Tulsipur State was a small kingdom in the Awadh region of India that became the United Provinces of Agra and Oudh under the British Raj. Tulsipur also extended north beyond Dundwa Range of the Siwaliks to include the Dang and Deukhuri Valleys later part of the Kingdom of Nepal. It was one of the areas traditionally inhabited by the Tharu people.[citation needed]

Tulsipur State
Feudatory Kingdom
16th century–1859

Map showing the United Provinces of Agra and Oudh
CapitalTulsipur
Population 
• 1881
132,175
History 
• Estate of the Mughal Empire
16th century
1859
Preceded by
Succeeded by
Mughal Empire
Kingdom of Nepal
North-Western Provinces
Kingdom of Nepal
Today part of India
   Nepal
Chauhan Sirdar Hardayal Singh of the Tulsipur dynasty
49th Chauhan (titular) Thakuri Prachanda Singh of Tulsipur

The Tulsipur kingdom was about 150 by 150 miles. It bordered Salyan Rajya (Nepal) and Pyuthan (Nepal) in the north, Balarampur Principality (India) in the south, Madi Khola (Nepal) and Arnala River (Basti, India) in the east and Bahraich (India) in the west.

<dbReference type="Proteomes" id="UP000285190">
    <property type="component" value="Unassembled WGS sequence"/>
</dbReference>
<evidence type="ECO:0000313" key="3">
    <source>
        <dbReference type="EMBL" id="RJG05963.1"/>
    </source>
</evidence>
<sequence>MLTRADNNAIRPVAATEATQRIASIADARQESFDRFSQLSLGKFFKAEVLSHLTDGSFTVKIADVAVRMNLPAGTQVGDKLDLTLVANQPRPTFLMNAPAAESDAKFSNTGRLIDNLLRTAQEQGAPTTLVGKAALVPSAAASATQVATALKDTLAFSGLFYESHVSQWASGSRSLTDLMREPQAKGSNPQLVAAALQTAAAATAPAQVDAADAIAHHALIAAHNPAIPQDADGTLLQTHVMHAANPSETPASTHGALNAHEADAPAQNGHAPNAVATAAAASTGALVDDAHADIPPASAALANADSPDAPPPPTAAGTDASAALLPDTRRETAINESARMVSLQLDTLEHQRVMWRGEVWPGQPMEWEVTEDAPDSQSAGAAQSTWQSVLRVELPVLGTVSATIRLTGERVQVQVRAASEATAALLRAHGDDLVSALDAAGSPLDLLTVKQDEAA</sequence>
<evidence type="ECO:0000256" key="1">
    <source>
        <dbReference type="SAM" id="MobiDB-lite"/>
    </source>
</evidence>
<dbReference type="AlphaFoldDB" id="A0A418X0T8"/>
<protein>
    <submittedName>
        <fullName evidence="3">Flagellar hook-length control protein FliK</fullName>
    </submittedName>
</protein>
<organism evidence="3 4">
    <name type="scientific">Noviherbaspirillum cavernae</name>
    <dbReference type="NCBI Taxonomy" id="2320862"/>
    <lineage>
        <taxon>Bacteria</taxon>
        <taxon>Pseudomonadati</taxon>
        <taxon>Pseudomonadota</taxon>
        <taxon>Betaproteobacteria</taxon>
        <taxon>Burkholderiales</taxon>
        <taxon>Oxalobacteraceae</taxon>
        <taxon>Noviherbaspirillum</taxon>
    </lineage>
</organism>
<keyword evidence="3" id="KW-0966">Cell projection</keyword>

Until annexation in 1786[1] the Tulsipur kingdom counted as one of the Baise (22) confederated principalities centered in the Hill Region.

History edit

Tradition traces the origins of Tulsipur to the legendary Sravasti Kingdom.[2]

The Rajas of Tulsipur-Dang belonged to the Chauhan Rajput clan with the title Thakuri.[3] From Chaughera (near Ghorahi, Dang) they ruled the Dang and Deukhuri Valleys as well as territories around Tulsipur State south of the Siwaliks, now in India.[2]

During the unification of Nepal, the part in the Siwaliks and the valleys to the north were ceded to Nepal. Remaining lands became known as Tulsipur State, a feudatory state of Oudh in India.[2]

The ruling family engaged in internecine warfare for control of the estate during the 1850s[4] and, in 1856, an armed force was sent by the British East India Company (EIC) to put pressure on the raja. He was one of several talukdars who had been refusing to pass on the land revenues exacted by him as agent for the EIC, and the EIC was now seeking not only current revenues but also the arrears.[5] During the Indian Rebellion of 1857, 500 of the talukdar's men had formed a part of the rebel force at the Siege of Lucknow[6] and the Rani of Tulsipur (Ishwari Devi) was a prominent anti-establishment figure.[7][8] After the rebellion, Tulsipur State was annexed by the British Raj, becoming part of the North-Western Provinces and Oudh, one of the Provinces of British India.[9]

References edit

Citations

  1. ^ Bouillier (1993), p. 29
  2. ^ a b c Bouillier (1993).
  3. ^ Gazetteer of the Province of Oudh: A to G, Volume 1. Lucknow. 1877. p. 126.{{cite book}}: CS1 maint: location missing publisher (link)
  4. ^ Mukherjee (2002), p. 25
  5. ^ Mukherjee (2002), p. 39
  6. ^ Mukherjee (2002), p. 94
  7. ^ Bala & Sharma (1986), p. 57
  8. ^ Gonda
  9. ^ Mukherjee (2002).

Bibliography